Bronze Medal in the 2022 Independent Publisher Book Awards (IPPYs) - Current Events I (Political/Economic/Foreign Affairs) Category.
A NEW YORK TIMES EDITORS' PICK / TOP 10 RECOMMENDED READ
Two experts of extremist radicalization take us down the QAnon rabbit hole, exposing how the conspiracy theory ensnared countless Americans, and show us a way back to sanity.
In January 2021, thousands descended on the U.S. Capitol to aid President Donald Trump in combating a shadowy cabal of Satan-worshipping pedophiles. Two women were among those who died that day. They, like millions of Americans, believed that a mysterious insider known as "Q" is exposing a vast deep-state conspiracy. The QAnon conspiracy theory has ensnared many women, who identify as members of "pastel QAnon," answering the call to "save the children."
With Pastels and Pedophiles, Mia Bloom and Sophia Moskalenko explain why the rise of QAnon should not surprise us: believers have been manipulated to follow the baseless conspiracy. The authors track QAnon's unexpected leap from the darkest corners of the Internet to the filtered glow of yogi-mama Instagram, a frenzy fed by the COVID-19 pandemic that supercharged conspiracy theories and spurred a fresh wave of Q-inspired violence.
Pastels and Pedophiles connects the dots for readers, showing how a conspiracy theory with its roots in centuries-old anti-Semitic hate has adapted to encompass local grievances and has metastasized around the globe—appealing to a wide range of alienated people who feel that something is not quite right in the world around them. While QAnon claims to hate Hollywood, the book demonstrates how much of Q's mythology is ripped from movie and television plot lines.
Finally, Pastels and Pedophiles lays out what can be done about QAnon's corrosive effect on society, to bring Q followers out of the rabbit hole and back into the light.
About the authors
Mia Bloom is the International Security Fellow at New America, professor at Georgia State University, and member of the Evidence-Based Cybersecurity Research Group. She has authored books on violent extremism including Small Arms: Children and Terrorism (2019), Bombshell: Women and Terrorism (2011), and Dying to Kill: The Allure of Suicide Terror (2005).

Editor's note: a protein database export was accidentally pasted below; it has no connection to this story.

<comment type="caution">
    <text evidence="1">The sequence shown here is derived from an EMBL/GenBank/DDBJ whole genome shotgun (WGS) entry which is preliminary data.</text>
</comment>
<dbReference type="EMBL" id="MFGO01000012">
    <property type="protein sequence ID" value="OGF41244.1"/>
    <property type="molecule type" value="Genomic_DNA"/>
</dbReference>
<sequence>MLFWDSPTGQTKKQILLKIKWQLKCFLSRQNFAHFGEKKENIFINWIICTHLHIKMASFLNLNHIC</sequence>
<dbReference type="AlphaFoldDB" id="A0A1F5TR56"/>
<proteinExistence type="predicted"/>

Sophia Moskalenko is a psychologist studying mass identity, inter-group conflict, and conspiracy theories. She has written several books, including the award-winning Friction: How Conflict Radicalizes Them and Us (2011) and The Marvel of Martyrdom: The Power of Self-Sacrifice in the Selfish World (2019).
"A revealing—and disturbing—analysis of a dangerous threat to American democracy."
"Pastels and Pedophiles is a primer on one of the knottiest subjects of our time, and it will surely be helpful to uninitiated readers."
—Seyward Darby, New York Times
"Experts on fringe movements (Bloom is a political scientist, Moskalenko a psychologist), the authors describe an entity that is at once a cult, a scam and a useful tool for the political Right."
—Roger Atwood, Times Literary Supplement
"Pastels and Pedophiles... does particularly important work contextualizing QAnon within a longer history of anti-Semitic conspiratorial thinking, detailing linkages between key aspects of QAnon beliefs and anti-Semitic thinking, comparingThe Protocols of the Elders of Zionwith fake news or blood libel with adrenochrome harvesting. Such historical comparisons are interesting for thinking through some of the underlying ideological dynamics within QAnon."
—Matthew N. Hannah Criminal Law & Criminal Justice Books
"Pastels and Pedophiles is a great book for anyone seeking a basic, reliable introduction to the phenomenon of QAnon."
—R. Fritze, CHOICE
"Pastels and Pedophiles takes the reader on a wild ride through the world of QAnon and its adherents and raises some important questions and points on what can be done to minimize its impact and dismantle the movement in a post-January 6th world."
—Stephanie J. Richmond, H-War
"Mia Bloom and Sophia Moskalenko's new bookPastels and Pedophiles: Inside the Mind of QAnonoffers a more sober and well-researched account of the movement. This is a good starting place for anyone looking for an overview of all things Q. ... Bloom and Moskalenko's examination of the gender politics of QAnon, including its special appeal for mothers struggling through COVID-19 lockdowns, is especially powerful."
—Jordan S. Carroll, Los Angeles Review of Books